Would I want her to fly an airplane. Well if it was a choice between me and her I think I would choose her. I somehow associate clothes folding with the ability to fly a plane.


From: on behalf of Cunningham, Donald James
Sent: Sat 6/30/2007 4:11 PM
To: eXtended Mind, Culture, Activity
Subject: [xmca] Problem solving and expertise

Michael (and others),

Is the person in this video solving a problem? Or put another way, is it
useful to think about this from the perspective of solving a problem?

Is she an expert? Using a tool (or a technology)? Is there a distinction
between the first person to come up with this and those who use it? Is
there a qualitative difference here between this video and flying an

I'm really struggling to put into some coherent perspective all of the
terms buzzing on my screen: tools, thinking, experts, problem solving.

Don Cunningham

Indiana University

Ancora Imparo!

From: []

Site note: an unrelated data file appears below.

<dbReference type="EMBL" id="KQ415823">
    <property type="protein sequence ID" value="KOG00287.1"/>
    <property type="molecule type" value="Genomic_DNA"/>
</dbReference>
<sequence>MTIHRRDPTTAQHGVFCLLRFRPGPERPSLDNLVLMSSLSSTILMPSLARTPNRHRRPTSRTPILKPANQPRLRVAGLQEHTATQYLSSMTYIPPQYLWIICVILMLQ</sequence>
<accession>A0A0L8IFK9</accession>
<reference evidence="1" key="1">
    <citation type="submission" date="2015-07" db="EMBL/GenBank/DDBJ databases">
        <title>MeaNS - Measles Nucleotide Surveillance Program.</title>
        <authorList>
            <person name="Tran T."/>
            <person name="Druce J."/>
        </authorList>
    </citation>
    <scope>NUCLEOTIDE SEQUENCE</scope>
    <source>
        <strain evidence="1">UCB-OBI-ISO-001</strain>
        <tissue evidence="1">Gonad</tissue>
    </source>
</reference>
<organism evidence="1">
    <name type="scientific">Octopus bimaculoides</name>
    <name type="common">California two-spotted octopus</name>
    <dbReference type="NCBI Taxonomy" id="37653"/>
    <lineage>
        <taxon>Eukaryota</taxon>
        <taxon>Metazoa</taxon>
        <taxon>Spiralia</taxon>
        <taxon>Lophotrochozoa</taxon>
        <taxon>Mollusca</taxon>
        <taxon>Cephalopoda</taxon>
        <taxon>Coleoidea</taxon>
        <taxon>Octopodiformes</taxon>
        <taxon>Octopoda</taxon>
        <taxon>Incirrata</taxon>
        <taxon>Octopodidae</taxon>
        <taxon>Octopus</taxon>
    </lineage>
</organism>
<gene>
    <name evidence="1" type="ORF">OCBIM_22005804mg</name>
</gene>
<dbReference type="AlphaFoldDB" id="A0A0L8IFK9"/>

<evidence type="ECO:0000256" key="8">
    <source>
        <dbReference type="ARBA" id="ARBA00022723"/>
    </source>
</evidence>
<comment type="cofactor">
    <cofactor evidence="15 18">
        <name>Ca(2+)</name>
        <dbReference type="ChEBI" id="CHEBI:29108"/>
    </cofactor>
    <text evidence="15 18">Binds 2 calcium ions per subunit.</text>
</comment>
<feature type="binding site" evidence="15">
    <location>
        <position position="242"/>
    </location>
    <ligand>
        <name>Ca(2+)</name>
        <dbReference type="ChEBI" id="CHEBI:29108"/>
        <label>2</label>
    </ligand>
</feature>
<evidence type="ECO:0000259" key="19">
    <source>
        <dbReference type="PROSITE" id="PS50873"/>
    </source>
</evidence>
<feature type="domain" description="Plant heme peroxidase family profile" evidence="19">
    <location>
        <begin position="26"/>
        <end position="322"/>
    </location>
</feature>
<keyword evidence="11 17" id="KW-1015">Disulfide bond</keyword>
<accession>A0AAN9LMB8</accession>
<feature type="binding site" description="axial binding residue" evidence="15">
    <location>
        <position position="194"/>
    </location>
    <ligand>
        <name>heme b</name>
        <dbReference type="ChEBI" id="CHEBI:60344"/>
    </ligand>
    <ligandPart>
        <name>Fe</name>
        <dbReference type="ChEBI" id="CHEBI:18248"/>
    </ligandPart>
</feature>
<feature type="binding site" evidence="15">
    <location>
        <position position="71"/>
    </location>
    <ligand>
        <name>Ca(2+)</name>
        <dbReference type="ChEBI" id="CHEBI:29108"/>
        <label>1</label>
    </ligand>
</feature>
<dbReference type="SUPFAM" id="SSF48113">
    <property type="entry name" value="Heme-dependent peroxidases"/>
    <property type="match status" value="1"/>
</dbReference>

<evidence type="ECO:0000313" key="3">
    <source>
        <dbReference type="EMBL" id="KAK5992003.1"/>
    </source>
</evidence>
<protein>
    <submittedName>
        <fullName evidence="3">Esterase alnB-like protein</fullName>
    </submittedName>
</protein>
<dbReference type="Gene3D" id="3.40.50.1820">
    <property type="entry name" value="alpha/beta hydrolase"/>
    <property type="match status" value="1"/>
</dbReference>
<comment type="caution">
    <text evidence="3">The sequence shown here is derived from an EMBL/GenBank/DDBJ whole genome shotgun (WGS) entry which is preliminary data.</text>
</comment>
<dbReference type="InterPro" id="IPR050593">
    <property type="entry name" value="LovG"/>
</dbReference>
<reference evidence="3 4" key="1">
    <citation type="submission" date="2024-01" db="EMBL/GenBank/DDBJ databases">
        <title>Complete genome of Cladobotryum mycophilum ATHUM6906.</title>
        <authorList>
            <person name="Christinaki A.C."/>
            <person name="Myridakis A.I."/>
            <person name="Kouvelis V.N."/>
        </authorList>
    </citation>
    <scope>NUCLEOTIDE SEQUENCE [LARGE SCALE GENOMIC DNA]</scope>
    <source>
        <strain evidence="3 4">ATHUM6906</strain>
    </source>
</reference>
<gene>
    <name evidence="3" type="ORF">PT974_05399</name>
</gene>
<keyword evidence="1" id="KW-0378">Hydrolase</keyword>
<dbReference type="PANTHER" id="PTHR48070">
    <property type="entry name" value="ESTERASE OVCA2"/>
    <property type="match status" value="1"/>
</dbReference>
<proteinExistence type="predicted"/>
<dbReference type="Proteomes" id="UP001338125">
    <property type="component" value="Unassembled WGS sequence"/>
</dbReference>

On Behalf Of Michael Glassman
Sent: Saturday, June 30, 2007 1:57 PM
To: eXtended Mind, Culture, Activity
Subject: RE: [Possible SPAM] Re: [Possible SPAM] Re: [xmca]
Copernicus,Darwinand Bohr

Well, more related to information than to knowledge I suppose. Relating
back to your earlier message - if as humans we are not problem solvers,
then what are we? The way I look at it now, if our actions are not to
solve a problem, then they are being manipulated to solve somebody
else's problem. And the degree to which we are able to solve problems,
or understand that we are being manipulated to solve other people's
problems is dependent on informaton, use of it, and more importantly
control of it. If I can control information I can limit your ability to
solve a problem, or for you to even know that you have a problem.